Front Page Titles (by Subject) TO JAMES MONROE. mad. mss. - The Writings, vol. 9 (1819-1836)
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TO JAMES MONROE. mad. mss. - James Madison, The Writings, vol. 9 (1819-1836) 
The Writings of James Madison, comprising his Public Papers and his Private Correspondence, including his numerous letters and documents now for the first time printed, ed. Gaillard Hunt (New York: G.P. Putnam’s Sons, 1900). Vol. 9.
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TO JAMES MONROE.mad. mss.
Montpellier, May 18, 1822.
I am just favored with yours of the 12th, in which you ask whether I recollect any case of a “nomination of an officer of the Army to a particular office, to take rank from a certain date, in which the Senate have interposed to give rank from another date?” and again, whether I recollect “any instances of filling original vacancies, in civil or military Offices in the recess of the Senate, where authority was not given by law?”
On the first point I have no particular recollection, but it is possible that there may have been cases such as you mention.1 The journals of the Senate will of course present them if they ever existed. Be the fact as it may, it would seem that such an interposition of the Senate, would be a departure from the naked authority to decide on nominations of the Executive. The tenure of the officer, in the interval bn the two dates, where that of the Senate was the prior one would be altogether of the Senate’s creation; or if understood to be made valid by the Commission of the President, would make the appointment originate with the Senate, not with the President; nor would a posteriority of the date of the Senate, possibly be without some indirect operation beyond the competency of that Body.
On the second point, although my memory cannot refer to any particular appointments to original vacancies in the recess of the Senate, I am confident that such have taken place under a pressure of circumstances, where no legal provision had authorized them. There have been cases where offices were created by Congress, and appointments to them made with the sanction of the Senate, which were notwithstanding found to be vacant in consequence of refusals to accept them, or of unknown death of the party at the time of the appointment, and thence filled by the President alone. I have a faint impression that instances of one or both occurred within the Mississippi Territory. These however were cases of necessity. Whether others not having that basis have occurred my present recollections do not enable me to say.
In the inclosed English Newspaper is sketched a debate in the House of Commons throwing light on the practice there with respect to filling military vacancies in certain cases. If I understand the sketch from a very slight perusal, the rule of promotion is not viewed as applicable to original vacancies. In the abstract it has always appeared to me desirable that the door to special merit should be widened as far as could possibly be reconciled with the general Rules of promotion. The inconveniency of a rigid adherence to this Rule gave birth to Brevets; and favors every permitted mode of Relaxing it, in order to do justice to superior capacity for public service.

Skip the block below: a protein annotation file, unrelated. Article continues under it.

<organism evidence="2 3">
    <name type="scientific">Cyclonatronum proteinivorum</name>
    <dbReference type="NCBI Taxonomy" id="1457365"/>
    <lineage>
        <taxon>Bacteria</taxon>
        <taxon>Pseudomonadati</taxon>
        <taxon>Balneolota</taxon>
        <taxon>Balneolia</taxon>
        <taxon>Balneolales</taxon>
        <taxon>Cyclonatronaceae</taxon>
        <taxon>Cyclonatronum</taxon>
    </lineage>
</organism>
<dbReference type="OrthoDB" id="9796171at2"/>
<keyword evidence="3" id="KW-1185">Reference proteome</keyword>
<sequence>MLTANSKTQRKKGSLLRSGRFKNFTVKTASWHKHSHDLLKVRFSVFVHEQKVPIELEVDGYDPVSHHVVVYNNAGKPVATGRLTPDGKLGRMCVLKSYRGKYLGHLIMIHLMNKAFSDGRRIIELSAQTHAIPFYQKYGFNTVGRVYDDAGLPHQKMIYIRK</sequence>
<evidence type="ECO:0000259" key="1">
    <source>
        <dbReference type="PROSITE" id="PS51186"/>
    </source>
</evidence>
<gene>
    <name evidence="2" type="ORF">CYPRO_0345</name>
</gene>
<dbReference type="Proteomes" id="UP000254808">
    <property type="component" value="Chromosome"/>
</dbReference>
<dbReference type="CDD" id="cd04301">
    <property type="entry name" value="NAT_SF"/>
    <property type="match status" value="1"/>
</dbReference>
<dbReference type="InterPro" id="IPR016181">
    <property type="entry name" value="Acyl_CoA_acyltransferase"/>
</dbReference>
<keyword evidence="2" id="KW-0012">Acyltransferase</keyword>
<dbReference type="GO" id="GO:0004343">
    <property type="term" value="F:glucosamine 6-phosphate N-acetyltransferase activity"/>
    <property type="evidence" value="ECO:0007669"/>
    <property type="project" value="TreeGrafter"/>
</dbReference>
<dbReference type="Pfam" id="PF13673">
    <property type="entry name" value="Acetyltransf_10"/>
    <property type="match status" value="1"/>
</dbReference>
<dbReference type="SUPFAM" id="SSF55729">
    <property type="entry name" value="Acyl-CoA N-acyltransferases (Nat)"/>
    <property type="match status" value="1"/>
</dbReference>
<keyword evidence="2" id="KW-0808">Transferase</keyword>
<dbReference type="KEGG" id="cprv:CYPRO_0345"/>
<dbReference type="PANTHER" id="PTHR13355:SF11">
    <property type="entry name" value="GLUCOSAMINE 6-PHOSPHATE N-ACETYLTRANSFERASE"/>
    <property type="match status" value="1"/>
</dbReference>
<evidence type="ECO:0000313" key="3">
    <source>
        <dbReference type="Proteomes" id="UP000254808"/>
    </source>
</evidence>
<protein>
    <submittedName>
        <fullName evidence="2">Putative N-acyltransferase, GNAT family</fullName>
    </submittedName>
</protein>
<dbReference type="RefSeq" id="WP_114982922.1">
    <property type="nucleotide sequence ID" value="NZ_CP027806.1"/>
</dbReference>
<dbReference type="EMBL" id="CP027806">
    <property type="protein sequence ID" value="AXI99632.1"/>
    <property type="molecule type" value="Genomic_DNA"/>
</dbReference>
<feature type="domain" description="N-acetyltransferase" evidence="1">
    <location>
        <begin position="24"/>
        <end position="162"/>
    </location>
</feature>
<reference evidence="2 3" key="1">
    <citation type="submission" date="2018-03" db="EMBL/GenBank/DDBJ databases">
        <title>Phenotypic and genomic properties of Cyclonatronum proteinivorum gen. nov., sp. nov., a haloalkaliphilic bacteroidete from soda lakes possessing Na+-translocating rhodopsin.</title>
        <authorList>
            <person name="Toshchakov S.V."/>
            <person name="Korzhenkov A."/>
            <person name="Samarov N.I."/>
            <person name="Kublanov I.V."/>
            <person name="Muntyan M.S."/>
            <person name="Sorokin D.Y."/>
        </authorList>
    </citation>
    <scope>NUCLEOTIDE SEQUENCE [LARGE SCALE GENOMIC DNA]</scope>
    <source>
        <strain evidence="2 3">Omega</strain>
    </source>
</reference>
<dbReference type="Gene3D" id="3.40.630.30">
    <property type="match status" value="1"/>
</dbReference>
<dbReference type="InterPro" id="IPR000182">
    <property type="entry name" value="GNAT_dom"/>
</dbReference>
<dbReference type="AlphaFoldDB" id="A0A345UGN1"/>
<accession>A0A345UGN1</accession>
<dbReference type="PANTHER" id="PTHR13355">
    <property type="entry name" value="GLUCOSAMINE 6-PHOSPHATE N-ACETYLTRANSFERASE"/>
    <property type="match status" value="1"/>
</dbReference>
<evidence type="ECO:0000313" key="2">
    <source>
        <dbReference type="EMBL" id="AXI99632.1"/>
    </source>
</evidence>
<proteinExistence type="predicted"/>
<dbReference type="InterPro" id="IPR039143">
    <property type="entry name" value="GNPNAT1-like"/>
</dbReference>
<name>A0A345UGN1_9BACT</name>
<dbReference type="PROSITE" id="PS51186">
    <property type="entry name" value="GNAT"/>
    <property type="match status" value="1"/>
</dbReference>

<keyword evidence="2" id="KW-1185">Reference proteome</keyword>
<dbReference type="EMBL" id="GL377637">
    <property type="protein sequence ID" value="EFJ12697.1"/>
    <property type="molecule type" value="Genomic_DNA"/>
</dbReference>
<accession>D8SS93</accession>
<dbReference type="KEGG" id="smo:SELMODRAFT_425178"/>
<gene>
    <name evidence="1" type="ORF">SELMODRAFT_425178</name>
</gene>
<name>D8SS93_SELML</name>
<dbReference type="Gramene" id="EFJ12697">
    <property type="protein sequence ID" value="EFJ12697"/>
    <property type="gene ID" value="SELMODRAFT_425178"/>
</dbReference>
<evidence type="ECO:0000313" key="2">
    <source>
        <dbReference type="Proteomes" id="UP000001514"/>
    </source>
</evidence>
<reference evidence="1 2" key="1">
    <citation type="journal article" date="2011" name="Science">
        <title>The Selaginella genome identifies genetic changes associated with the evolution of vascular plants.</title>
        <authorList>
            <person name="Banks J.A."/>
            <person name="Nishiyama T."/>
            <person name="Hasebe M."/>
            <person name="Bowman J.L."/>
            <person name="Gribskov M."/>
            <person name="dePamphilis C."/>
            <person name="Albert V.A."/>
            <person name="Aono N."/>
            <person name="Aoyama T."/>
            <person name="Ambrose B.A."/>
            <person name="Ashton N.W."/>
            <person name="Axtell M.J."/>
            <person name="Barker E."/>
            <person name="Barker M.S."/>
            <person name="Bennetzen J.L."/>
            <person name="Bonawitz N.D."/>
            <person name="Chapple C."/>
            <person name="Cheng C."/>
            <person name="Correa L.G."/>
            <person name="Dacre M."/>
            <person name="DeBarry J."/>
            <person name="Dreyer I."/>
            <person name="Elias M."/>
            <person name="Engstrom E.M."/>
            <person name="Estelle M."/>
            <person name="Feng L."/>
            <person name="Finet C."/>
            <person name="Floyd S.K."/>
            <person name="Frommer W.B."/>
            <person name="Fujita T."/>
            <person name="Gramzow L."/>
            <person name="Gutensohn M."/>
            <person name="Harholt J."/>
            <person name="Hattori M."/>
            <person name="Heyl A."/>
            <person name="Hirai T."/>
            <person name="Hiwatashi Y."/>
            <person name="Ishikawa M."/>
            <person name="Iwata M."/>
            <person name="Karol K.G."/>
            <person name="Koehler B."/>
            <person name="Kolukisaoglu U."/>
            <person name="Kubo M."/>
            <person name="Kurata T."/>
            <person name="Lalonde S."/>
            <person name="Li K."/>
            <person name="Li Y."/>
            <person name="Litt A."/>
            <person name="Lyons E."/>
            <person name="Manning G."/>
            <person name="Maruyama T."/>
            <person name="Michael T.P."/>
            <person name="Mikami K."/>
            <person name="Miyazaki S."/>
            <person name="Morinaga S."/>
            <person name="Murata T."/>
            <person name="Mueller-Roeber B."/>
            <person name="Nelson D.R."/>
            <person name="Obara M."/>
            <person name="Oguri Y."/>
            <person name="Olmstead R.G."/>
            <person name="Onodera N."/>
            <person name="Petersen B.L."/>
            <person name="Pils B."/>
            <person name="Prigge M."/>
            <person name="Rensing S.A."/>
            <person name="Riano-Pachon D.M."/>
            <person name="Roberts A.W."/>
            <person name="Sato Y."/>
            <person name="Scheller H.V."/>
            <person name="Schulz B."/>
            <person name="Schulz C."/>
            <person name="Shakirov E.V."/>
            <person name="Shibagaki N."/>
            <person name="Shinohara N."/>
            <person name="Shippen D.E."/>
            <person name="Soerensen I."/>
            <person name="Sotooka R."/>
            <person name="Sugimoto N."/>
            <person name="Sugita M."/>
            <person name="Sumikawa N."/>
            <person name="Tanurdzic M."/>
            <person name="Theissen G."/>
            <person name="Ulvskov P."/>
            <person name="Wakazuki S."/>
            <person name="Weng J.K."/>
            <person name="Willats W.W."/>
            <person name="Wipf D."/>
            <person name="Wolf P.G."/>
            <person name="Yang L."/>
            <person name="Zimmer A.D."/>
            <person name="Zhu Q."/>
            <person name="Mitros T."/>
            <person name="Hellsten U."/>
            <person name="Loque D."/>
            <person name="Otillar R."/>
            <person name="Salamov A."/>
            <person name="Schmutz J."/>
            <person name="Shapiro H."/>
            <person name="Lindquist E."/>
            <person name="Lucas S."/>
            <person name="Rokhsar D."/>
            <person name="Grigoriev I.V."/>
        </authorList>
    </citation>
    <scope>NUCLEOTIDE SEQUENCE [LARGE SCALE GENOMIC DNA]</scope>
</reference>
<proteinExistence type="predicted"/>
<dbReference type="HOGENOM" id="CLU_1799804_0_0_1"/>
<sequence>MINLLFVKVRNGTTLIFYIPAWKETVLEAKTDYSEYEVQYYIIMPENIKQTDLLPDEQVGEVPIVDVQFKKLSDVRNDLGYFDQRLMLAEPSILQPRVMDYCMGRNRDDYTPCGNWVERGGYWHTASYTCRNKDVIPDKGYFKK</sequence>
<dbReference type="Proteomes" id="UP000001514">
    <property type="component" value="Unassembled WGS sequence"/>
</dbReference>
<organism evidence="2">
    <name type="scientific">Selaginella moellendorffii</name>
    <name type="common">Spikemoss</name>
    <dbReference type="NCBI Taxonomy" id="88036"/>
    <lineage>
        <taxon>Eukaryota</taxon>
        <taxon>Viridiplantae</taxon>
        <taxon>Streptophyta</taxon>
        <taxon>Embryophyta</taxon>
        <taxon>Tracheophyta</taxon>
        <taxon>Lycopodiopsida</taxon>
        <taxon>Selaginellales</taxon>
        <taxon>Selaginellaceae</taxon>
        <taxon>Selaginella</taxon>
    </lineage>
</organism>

The aspect of things at Washington to which you allude could escape the notice of no one who ever looks into the Newspapers. The only effect of a political rivalship among the members of the Cabinet which I particularly anticipated & which I believe I mentioned once in conversation with you, was an increased disposition in each to cultivate the good will of the President. The object of such rivalship on & through the proceedings of Congress is to be ascribed I hope to a peculiarity and Combination of circumstances not likely often to recur in our Annals.1
I am afraid you are too sanguine in your inferences from the absence here of causes which have most engendered & embittered the spirit of party in former times & in other Countries. There seems to be a propensity in free Govts. which will always find or make subjects, on which human opinions & passions may be thrown into conflict. The most, perhaps that can be counted on, & that will be sufficient, is, that the occasions for party contests in such a Country & Govt. as ours, will be either so slight or so transient, as not to threaten any permanent or dangerous consequences to the character & prosperity of the Republic. But I must not forget that I took up my pen merely to answer your two inquiries, and to remind you that you omitted to answer mine as to your intended movements after the release from your confinement at Washington.
[1 ]This letter was shown to John Quincy Adams by Monroe and the part relating to appointments was read to the Cabinet.—Adams’s Diary, v., 539; vi., 25.
[1 ]Adams, Secretary of State, Crawford, Secretary of the Treasury, and Calhoun, Secretary of War, were candidates for the nomination to succeed Monroe and at enmity with each other.